In the early 1980s, Dr Kimat Khatak and Dr M. Saleem Bajwa, two doctors from Holyoke born in Pakistan, founded the Islamic Society of Western Massachusetts, whose West Springfield campus has grown to meet the religious and social needs of Muslim families and to host interfaith events.
“He was a sincere and strong leader as well as a down-to-earth friend,” said Bajwa of Khatak, who died Jan. 7 of complications from COVID-19. “He was loved by Muslims and non-Muslims from all walks of life. “
by Khatak published obituary reflects similar feelings of other people who knew him in his secular and religious roles.
Bajwa said the two met shortly after moving to the area and that Khatak completed a cardiology fellowship at Baystate Medical Center in 1979.
“He was looking to start a practice and I was exploring the same,” Bajwa said.
“Two doctors were retiring in Holyoke. We both bought these practices and started independent practices in September 1979. He practiced internal medicine and I practiced internal medicine and pulmonology. This is how we met and continued as close colleagues and friends. We were and remain affiliated with Holyoke Medical Center.
Bajwa, who had been involved in establishing Islamic centers in New York City before settling here, said Khatak had become “very enthusiastic” about establishing one in western Massachusetts.
“There were a lot of Muslim families here and Muslim students on campuses, but no organized society or center,” Bajwa recalls.
“Dr Khatak became very enthusiastic and we started to meet families every week, first in our homes, for church services as well as social connections. “
Bajwa said the “families were mostly of Arab and Indo-Pakistani origin, and there were a good number of families who had been established here for a long time.”
“Their families were also enthusiastic about having an Islamic society and center and we as doctors were accepted as leaders, influential and respected, with great love,” Bajwa said.
“We founded the company in 1983 with Dr. Khatak as the first president and I served as treasurer and religious leader. A year later, we bought a small house with good land in West Springfield and made it the center of the company.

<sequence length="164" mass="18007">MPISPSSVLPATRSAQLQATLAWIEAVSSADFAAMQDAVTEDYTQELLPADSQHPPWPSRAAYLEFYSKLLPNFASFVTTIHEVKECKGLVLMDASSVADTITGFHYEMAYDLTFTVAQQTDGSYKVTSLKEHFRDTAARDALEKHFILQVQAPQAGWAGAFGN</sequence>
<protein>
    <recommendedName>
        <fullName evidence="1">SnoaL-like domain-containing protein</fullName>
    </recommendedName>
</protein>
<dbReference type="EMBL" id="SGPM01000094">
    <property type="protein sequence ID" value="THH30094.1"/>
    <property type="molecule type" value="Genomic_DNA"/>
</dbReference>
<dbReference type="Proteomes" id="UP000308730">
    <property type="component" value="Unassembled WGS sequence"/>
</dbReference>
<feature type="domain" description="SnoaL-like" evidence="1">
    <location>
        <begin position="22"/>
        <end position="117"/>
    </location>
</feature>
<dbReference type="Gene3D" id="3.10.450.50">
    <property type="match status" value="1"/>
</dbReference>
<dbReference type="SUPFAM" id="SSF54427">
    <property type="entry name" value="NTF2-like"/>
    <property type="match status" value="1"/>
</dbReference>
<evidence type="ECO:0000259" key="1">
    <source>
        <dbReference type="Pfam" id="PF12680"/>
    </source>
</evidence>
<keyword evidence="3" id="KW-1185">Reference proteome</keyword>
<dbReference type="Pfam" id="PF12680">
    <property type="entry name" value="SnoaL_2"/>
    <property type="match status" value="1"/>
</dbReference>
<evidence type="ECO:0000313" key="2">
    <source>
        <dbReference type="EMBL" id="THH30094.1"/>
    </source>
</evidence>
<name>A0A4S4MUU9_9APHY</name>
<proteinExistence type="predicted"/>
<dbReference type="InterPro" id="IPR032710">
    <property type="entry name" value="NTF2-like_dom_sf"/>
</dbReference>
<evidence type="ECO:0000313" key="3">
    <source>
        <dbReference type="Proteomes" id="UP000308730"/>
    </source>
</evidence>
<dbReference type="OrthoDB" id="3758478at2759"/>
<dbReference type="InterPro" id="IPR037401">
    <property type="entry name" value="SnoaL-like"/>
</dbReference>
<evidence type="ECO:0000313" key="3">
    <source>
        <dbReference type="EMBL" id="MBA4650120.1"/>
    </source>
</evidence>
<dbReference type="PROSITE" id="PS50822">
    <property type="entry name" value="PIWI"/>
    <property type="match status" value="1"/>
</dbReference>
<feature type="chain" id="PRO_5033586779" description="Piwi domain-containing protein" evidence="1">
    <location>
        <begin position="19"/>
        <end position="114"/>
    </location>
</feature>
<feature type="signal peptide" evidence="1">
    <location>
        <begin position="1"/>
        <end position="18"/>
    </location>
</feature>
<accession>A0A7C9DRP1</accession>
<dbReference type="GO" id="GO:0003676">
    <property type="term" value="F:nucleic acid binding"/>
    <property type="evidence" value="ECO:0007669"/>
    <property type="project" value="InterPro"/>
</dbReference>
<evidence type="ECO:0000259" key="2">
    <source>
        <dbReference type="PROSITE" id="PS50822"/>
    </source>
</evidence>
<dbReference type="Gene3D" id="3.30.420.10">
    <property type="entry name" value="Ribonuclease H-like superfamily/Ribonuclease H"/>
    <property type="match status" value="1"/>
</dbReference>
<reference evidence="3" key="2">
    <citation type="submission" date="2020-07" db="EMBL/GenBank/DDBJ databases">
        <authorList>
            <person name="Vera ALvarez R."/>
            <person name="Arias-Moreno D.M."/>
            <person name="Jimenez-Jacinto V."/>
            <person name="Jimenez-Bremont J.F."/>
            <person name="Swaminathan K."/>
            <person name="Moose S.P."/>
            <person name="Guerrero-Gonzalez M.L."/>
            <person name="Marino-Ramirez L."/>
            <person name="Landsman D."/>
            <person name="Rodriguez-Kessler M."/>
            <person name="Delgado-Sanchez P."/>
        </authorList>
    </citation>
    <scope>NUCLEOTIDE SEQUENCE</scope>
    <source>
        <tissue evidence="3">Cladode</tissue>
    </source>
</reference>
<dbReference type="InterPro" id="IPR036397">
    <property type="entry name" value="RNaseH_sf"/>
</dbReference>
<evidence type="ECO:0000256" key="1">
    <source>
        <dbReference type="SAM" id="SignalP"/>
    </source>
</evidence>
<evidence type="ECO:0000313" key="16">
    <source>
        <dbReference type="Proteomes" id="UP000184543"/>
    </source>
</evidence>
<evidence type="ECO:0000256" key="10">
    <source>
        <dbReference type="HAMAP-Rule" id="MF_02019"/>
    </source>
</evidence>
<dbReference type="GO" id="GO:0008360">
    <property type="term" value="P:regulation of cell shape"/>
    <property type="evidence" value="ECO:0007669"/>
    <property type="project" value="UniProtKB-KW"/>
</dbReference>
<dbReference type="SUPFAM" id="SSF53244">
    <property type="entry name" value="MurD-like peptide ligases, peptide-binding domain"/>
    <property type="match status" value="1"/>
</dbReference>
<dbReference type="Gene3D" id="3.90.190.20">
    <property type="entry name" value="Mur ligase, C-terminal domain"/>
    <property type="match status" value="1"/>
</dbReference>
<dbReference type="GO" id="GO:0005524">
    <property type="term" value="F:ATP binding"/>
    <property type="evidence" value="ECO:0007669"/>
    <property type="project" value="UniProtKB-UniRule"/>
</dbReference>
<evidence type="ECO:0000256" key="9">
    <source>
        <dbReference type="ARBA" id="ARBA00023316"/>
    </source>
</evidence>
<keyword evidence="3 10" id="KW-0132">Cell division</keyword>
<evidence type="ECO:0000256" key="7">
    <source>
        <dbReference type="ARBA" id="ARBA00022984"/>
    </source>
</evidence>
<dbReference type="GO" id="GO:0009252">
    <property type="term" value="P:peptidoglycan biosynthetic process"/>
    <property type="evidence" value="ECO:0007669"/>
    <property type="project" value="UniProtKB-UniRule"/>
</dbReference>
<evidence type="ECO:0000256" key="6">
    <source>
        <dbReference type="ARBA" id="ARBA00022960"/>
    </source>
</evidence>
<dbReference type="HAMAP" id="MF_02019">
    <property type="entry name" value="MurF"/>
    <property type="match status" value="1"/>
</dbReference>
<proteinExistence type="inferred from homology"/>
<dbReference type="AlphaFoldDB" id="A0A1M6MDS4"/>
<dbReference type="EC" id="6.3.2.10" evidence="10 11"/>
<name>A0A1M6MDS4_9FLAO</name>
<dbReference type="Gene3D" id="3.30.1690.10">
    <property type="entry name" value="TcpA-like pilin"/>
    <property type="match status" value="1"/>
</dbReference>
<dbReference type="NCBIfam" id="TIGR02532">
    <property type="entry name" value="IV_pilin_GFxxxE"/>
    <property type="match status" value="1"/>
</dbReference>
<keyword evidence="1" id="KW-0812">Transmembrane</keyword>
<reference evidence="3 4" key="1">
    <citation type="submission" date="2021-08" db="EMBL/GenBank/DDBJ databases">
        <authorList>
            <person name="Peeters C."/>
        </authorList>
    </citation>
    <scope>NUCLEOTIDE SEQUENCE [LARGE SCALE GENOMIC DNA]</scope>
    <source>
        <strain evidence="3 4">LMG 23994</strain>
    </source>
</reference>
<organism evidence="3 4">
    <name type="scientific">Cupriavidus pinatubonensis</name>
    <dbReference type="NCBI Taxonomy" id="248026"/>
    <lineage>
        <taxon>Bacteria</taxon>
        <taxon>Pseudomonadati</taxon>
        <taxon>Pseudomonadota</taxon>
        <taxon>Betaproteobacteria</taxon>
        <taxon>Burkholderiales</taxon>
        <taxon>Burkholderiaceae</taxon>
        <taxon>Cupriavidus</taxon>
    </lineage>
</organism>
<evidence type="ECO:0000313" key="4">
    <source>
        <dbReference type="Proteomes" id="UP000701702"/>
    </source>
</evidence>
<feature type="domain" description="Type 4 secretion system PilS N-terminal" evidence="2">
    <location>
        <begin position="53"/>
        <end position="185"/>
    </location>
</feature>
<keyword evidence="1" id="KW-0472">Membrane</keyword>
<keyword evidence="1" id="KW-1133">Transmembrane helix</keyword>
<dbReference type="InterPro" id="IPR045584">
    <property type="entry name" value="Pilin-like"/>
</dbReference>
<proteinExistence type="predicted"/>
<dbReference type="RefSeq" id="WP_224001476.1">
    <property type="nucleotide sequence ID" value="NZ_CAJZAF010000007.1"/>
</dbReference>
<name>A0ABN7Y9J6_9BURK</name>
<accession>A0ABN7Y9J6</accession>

Bajwa noted that the company has “grown enormously” since then and has expanded its facilities “on several occasions”.
“From the start we realized the need to develop affiliation with other religious communities and participated in what is now the Greater Springfield Interfaith Council,” he said.
Bajwa called Khatak, who came to this country in 1974 to continue his medical education, “outspoken and outspoken, but respectful”.
“He loved to socialize, fully enjoying the American Dream,” Bajwa said.
“He was also very connected to his native country. He told stories about his childhood in a small town in Pakistan, his university life and later his career in the Pakistan armed forces.
He added that they support each other in all endeavors related to Islamic society and their faith. They were often quoted in the press when hate crimes were committed against Muslims and when their West Springfield center was vandalized. The two men had been profiled when they traveled and passed through immigration in the aftermath of September 11.
They condemned these attacks as the work of Arab terrorists, and told a reporter on the 10th anniversary of September 11, that they were committed by people “without faith or with a faith that has nothing to do with the dominant religion”.
“There is no clash of civilizations. A jihad has not been fought for 500 years, ”said Khatak, interviewed at the time and referring to the war against the Christian crusades. “I’ve been here 36 years and I just take care of the sick in America. I love my patients and my patients love me.
Bajwa said that “Khatak’s patients and colleagues all loved him.”
“He wanted to continue serving his patients, until his last minute of life, and that’s how he left this world,” Bajwa said, adding that Khatak, who would have turned 84 next month, had continued in private practice until shortly before. his death.